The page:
Fixed Position Layout
As the term itself implies, fixed layout involves the movement of men and machines to the product which remain stationary. In this type of layout, the material or major components remain in a fixed location, and tools, machinery and men as well as other pieces of material are brought to this location. The movement of men and machines to the product is advisable because the cost of moving them would be less than the cost of moving the product which is very bulky.
Also called the fixed location layout, this type is followed in the manufacture of bulky and heavy products such as locomotives, ships, boilers, aircraft and generators. The construction of a building requires a fixed location layout because men, cement, sand, bricks, steel, wood and others are taken to the site of the construction. This is equally true of a brick kiln. Another example is that of a hospital, where doctors and nurses (workers) and medicines and other paraphernalia (materials) are taken to the patient (product).
The advantages of a fixed position layout are:
1.Men and machines can be used for a wide variety of operations producing different products.
2.The investment on layout is very small.
3.The worker identifies himself with the product and takes pride in it when the work is complete.
4.The high cost of and difficulty in transporting a bulky product are avoided.
Cellular Manufacturing (CM) Layout
In CM, machines are grouped into cells and the cells function somewhat like a product layout within a larger shop or process layout. Each cell in the CM layout is formed to produce a single parts familyâ€”a few parts, all with common characteristics, which usually means that they require the same machines and have similar machine settings.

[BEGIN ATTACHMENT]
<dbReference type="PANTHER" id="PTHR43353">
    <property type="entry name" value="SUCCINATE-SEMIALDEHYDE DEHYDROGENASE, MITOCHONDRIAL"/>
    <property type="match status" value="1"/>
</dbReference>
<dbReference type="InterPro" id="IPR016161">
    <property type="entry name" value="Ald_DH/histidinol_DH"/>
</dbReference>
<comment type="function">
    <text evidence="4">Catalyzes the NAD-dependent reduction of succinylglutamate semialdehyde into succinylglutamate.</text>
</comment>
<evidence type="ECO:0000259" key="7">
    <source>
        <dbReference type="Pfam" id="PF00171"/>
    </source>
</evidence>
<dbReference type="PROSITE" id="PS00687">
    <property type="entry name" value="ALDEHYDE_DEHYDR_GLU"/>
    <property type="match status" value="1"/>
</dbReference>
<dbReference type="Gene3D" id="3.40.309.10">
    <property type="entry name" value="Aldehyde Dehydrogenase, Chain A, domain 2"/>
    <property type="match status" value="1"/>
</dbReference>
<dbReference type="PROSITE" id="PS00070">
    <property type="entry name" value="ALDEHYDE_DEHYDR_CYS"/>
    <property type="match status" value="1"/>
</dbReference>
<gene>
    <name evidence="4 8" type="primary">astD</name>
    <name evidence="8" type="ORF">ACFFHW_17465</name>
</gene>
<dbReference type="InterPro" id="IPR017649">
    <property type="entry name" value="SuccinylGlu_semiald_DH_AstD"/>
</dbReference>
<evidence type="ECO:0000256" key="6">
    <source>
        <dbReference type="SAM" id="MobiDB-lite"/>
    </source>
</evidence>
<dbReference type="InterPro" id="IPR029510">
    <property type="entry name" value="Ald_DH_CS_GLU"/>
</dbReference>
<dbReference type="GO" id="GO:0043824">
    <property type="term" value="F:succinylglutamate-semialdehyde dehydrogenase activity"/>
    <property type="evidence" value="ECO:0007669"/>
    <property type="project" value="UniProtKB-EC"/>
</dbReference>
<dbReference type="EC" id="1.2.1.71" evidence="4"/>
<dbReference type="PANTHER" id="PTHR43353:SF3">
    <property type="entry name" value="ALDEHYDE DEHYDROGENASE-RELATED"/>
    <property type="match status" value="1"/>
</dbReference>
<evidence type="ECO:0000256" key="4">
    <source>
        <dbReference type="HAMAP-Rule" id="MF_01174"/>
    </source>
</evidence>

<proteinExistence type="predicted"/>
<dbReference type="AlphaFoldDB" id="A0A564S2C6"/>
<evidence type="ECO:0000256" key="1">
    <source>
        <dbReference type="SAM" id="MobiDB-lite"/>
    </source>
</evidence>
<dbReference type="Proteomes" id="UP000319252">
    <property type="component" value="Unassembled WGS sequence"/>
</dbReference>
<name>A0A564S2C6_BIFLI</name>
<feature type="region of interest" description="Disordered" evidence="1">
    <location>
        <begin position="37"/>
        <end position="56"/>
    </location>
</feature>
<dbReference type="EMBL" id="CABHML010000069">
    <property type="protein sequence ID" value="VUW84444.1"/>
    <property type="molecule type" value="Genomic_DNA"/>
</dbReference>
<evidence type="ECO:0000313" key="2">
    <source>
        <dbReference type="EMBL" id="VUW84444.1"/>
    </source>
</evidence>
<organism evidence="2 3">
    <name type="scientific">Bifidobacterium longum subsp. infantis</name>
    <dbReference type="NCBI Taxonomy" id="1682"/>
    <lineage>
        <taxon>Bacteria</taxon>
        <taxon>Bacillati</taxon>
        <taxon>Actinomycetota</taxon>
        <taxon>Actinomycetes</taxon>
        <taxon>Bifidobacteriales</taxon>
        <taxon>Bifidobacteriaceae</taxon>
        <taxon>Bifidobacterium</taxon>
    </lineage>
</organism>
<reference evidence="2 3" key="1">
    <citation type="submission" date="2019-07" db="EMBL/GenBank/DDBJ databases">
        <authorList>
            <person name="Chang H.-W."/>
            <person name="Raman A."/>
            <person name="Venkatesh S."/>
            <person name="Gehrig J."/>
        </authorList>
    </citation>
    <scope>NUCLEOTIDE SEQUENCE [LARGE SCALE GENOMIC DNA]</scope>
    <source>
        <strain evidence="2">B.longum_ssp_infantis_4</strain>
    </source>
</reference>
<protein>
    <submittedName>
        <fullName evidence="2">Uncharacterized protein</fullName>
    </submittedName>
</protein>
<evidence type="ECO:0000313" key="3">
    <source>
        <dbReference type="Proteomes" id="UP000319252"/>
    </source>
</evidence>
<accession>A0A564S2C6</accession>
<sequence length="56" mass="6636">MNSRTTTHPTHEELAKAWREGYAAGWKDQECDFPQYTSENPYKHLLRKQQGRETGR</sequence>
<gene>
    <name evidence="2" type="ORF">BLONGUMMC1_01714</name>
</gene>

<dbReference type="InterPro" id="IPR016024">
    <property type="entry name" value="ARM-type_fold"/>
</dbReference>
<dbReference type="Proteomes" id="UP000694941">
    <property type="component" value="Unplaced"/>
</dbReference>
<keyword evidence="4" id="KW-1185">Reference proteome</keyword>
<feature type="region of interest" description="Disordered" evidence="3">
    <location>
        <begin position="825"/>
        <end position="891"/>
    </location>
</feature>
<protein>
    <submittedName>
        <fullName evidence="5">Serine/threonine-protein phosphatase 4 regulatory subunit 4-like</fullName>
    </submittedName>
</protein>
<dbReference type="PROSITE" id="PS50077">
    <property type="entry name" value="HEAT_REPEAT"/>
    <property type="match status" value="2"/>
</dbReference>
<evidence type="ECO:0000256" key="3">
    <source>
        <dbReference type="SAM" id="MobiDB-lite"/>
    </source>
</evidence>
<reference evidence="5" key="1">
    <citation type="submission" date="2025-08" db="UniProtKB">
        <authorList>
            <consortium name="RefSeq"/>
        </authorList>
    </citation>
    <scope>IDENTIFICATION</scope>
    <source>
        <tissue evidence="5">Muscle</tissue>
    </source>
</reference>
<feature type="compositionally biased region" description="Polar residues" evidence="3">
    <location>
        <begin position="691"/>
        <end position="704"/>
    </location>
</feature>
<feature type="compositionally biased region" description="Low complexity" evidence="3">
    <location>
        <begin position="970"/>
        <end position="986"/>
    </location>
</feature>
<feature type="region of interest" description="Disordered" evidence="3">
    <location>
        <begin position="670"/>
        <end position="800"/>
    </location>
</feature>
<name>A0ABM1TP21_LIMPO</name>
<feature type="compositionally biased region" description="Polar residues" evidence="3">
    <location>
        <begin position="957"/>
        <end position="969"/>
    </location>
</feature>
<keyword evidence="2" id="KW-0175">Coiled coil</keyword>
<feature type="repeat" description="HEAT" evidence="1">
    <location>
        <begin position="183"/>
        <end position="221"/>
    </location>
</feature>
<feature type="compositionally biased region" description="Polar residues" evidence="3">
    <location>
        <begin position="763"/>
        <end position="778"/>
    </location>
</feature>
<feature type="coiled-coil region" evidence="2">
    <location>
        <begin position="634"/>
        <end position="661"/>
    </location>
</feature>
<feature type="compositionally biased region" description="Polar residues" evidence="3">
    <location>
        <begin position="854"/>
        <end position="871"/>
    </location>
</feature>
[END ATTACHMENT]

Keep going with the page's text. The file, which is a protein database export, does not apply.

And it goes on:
Advantages of CM
Among the advantages of cellular layouts are lower work-in-process inventories, reduced material handling costs, shorter flow times in production, simplified production planning (material and labor), increased operator responsibilities, improved visual control and fewer tooling changes, therefore facilitating quicker set-ups. Overall performance often increases by lowering production costs and improving delivery on time. Quality also tends to improve.
Disadvantages of CM
Disadvantages include reduced manufacturing flexibility and potentially increased machine-down time ( since machines are contained to cells and may not be used all the time) and finally duplicate pieces of equipment may be needed so that parts need not be transported between cells.
The application of the principle of product layout, process layout or fixed location layout in their strict meanings is difficult to come across. A combination of the product and process layouts, with an emphasis on either, is noticed in most industrial establishments. Plants are never laid out in either pure form. It is possible to have both types of layout in an efficiently combined form if the products manufactured are somewhat similar and not complex.
In plants involving the fabrication of parts and assembly, fabrication tends to employ the process layout, while the assembly areas often employ the product layout. In soap manufacturing plants, the machinery manufacturing soap is arranged on the product-line principle; but ancillary services, such as heating, the manufacturing of glycerine, the powerhouse, the water treatment plant are arranged on a functional basis.
To extend the logic of the combined layout, we may refer to the application of the fixed location principle in every industrial establishment. Is it not true that workers are bought from different places in buses to the factory every day? Will not material and tools be carried to the place of manufacture every time?
To sum up
In the final analysis, the combination that produces the desired volumes of products at the least total cost is preferred. Marketing is concerned with maximizing income, industrial engineering is concerned with minimizing cost and management is gambling that there is a sufficient difference in its favor